Oh, and I almost forgot: salsa costs $7.
So unless you want to buy only shitty below-WalMart quality clothing that is not made to fit Westnerners (take it from a 6’3″ guy who lived in China), and want to spend $20 for a home-cooked spaghetti dinner (no joke) you’re still going to be paying handsomely out the a$$ for a fair number of things you take for granted living here.
How do you know if lifestyle design is for you?
I’ve written before about the value of setting goals (including how I almost sunk my ventures because I was bad at it!) and the importance of taking action NOW. So before just assuming lifestyle design would be awesome, consider the whole picture first:
1. Is travelling around the world living under a hammock really that appealing, or does it actually just suck?
Maybe if you’re in your mid 20′s without a family, student loan debt and tired of drudging away in your coffee-stained cubicle, lifestyle design sounds like a slam dunk. But some who have gone down that road find it to be horribly miserable or lonely (read the part about the “lifestyle designer” living in Japan who was so lonely, he broke down crying in a park after seeing a young family enjoying their time together, realizing that he would never be able to have that for himself).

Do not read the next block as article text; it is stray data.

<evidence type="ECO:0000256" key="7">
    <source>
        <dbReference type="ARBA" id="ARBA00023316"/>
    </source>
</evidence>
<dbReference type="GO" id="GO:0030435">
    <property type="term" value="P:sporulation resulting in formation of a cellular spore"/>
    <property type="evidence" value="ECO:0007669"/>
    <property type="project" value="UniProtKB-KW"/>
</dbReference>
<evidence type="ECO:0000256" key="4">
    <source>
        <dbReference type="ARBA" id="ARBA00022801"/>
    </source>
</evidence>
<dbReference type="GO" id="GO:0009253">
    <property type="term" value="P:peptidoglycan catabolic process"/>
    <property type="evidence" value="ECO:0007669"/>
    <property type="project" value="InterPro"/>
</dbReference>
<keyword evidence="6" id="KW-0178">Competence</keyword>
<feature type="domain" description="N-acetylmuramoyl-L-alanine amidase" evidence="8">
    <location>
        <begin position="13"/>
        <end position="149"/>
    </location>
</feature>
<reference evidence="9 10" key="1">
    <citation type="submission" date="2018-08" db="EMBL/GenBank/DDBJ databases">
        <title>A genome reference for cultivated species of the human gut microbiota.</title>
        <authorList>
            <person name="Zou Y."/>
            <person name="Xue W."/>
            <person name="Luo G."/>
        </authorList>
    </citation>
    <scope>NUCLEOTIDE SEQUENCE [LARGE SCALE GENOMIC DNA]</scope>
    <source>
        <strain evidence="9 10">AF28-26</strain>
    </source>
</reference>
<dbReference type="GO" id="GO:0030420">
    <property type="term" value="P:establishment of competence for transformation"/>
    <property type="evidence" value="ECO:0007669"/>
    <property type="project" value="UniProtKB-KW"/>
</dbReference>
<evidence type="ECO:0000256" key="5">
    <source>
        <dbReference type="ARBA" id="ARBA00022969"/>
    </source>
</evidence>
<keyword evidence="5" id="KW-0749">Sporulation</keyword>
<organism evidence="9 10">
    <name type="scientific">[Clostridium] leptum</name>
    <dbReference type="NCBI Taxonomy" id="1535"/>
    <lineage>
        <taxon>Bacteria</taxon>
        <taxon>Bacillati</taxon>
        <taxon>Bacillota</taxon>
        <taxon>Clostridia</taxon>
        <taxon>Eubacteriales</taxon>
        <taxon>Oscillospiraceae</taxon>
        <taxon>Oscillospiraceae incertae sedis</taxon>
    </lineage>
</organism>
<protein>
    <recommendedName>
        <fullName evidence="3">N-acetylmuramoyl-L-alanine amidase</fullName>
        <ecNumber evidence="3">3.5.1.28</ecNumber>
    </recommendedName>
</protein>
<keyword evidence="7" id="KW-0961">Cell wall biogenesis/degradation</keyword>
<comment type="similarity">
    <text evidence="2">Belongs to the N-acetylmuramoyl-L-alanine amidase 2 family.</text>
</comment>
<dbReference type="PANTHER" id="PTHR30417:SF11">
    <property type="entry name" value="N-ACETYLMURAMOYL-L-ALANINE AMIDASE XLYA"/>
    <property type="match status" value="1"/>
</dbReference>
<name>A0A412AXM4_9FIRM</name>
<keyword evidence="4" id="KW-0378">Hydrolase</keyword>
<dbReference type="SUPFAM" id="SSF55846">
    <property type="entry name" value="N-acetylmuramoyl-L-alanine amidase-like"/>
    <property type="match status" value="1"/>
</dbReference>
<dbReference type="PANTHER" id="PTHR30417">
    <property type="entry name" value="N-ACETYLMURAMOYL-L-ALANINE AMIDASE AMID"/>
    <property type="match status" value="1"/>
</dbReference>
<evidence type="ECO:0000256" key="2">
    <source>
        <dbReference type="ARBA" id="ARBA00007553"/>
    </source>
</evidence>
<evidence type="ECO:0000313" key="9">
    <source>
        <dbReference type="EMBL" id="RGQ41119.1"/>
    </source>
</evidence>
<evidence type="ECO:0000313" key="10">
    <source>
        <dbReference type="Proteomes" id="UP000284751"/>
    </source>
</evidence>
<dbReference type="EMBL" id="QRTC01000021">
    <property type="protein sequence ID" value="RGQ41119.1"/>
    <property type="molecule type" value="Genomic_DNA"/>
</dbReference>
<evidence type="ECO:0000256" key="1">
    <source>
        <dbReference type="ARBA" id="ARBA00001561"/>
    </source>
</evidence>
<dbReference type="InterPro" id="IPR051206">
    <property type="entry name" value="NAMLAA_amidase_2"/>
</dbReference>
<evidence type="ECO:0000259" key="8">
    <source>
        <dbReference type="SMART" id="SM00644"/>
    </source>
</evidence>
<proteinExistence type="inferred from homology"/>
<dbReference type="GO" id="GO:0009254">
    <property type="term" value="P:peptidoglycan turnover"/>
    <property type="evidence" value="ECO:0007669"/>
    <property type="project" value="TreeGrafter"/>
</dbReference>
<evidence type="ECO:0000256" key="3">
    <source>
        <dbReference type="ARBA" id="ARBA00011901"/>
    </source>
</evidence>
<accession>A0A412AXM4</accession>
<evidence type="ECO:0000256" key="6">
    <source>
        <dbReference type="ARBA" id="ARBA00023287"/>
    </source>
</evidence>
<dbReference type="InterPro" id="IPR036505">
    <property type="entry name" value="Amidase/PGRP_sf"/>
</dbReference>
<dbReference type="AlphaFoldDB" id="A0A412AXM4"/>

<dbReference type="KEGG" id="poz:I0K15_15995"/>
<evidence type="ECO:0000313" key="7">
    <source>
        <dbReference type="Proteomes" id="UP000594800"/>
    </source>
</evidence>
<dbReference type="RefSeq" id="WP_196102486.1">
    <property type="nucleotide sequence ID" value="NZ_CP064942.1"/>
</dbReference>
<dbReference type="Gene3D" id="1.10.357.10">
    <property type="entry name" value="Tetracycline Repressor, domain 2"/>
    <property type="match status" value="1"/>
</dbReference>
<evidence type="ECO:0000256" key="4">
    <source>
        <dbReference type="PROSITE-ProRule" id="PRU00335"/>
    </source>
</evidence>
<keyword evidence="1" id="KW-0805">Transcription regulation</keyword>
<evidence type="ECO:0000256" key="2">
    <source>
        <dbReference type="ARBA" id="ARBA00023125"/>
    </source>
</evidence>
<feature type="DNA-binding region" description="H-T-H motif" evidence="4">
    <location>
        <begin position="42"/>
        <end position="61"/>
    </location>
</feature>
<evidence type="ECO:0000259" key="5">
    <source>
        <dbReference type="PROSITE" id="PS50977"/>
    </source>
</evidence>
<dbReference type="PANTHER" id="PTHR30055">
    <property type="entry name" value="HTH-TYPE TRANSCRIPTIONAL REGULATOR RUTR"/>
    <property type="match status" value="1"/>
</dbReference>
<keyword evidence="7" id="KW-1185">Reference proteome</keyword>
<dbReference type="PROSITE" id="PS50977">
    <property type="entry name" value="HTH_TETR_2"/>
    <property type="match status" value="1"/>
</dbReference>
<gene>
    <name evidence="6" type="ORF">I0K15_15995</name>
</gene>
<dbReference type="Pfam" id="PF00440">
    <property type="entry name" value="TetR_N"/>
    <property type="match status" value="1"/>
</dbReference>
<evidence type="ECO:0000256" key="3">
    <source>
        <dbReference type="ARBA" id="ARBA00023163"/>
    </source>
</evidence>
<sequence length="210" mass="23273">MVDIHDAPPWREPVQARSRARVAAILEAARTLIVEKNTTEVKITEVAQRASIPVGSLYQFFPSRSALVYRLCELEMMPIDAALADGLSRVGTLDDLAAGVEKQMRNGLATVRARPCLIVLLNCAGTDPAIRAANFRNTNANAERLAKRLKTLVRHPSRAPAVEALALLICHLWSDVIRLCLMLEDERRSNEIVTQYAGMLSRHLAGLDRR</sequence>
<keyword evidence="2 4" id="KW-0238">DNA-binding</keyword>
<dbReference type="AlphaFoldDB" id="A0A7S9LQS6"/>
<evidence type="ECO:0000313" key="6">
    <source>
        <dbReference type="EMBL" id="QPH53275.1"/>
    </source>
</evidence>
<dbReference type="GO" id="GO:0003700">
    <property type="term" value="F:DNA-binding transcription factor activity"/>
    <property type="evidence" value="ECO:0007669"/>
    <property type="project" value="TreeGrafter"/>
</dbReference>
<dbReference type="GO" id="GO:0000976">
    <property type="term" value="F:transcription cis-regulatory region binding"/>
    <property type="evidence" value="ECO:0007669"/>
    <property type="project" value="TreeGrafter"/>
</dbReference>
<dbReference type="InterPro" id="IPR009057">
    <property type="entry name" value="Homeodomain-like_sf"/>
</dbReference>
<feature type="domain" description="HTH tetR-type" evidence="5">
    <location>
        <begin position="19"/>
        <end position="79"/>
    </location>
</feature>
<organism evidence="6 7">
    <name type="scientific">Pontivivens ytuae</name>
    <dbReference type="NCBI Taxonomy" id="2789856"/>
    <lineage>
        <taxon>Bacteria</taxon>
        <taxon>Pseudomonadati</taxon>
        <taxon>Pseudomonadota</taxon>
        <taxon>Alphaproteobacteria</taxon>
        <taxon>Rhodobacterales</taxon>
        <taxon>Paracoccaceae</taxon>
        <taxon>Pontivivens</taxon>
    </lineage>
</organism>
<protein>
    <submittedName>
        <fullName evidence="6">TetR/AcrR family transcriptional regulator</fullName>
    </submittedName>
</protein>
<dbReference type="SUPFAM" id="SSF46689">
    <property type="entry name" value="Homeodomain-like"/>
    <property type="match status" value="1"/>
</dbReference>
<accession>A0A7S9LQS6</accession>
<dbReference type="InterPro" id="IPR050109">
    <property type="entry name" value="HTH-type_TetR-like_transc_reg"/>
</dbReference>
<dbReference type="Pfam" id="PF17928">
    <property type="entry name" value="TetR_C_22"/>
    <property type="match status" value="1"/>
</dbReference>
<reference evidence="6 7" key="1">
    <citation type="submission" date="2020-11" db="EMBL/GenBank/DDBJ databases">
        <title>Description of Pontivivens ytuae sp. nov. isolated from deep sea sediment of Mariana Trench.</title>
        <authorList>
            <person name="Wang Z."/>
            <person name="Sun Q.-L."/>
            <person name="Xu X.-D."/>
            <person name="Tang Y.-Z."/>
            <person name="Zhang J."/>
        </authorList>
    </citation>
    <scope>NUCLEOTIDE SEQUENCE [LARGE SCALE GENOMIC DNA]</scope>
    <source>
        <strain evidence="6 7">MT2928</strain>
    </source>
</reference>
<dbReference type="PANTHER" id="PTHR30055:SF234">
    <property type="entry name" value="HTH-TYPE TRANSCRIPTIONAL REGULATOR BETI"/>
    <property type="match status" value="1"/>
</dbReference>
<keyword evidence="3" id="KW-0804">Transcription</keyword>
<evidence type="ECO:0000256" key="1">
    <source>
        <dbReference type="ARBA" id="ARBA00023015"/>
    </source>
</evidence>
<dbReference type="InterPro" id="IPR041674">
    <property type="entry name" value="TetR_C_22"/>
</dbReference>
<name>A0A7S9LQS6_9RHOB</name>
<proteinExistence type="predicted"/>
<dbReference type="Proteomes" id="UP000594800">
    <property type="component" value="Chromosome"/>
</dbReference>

2. How easy is it to establish the “passive income” streams needed for lifestyle design?
“Dude I’m just gonna set up 10 passive income streams and I’ll be making bank”
What a doofus.
Setting up passive income streams is one of the hardest things to do. To establish passive income streams, you have 2 options:
#1: already have a lot of money to begin with (think real estate investment),
or #2: spend a long time building up your brand since you don’t have any actual money to spend to multiply your efforts (think of the slow process here in writing my blog: if it ever does produce passive income, it’ll need tons more subscribers than it has now…that’ll be at least a year in the future, after writing at least 2 blog posts per day and working on other content).
All and all, that doesn’t sound too goddamn passive to me.
Don’t just take my word for it: Ramit Sethi of I Will Teach You To Be Rich decries the misconception around passive income, vowing never to produce a course on passive income because most people would be unsuccessful in doing it (even though, according to him, he could make 6-figures by releasing a course on passive income).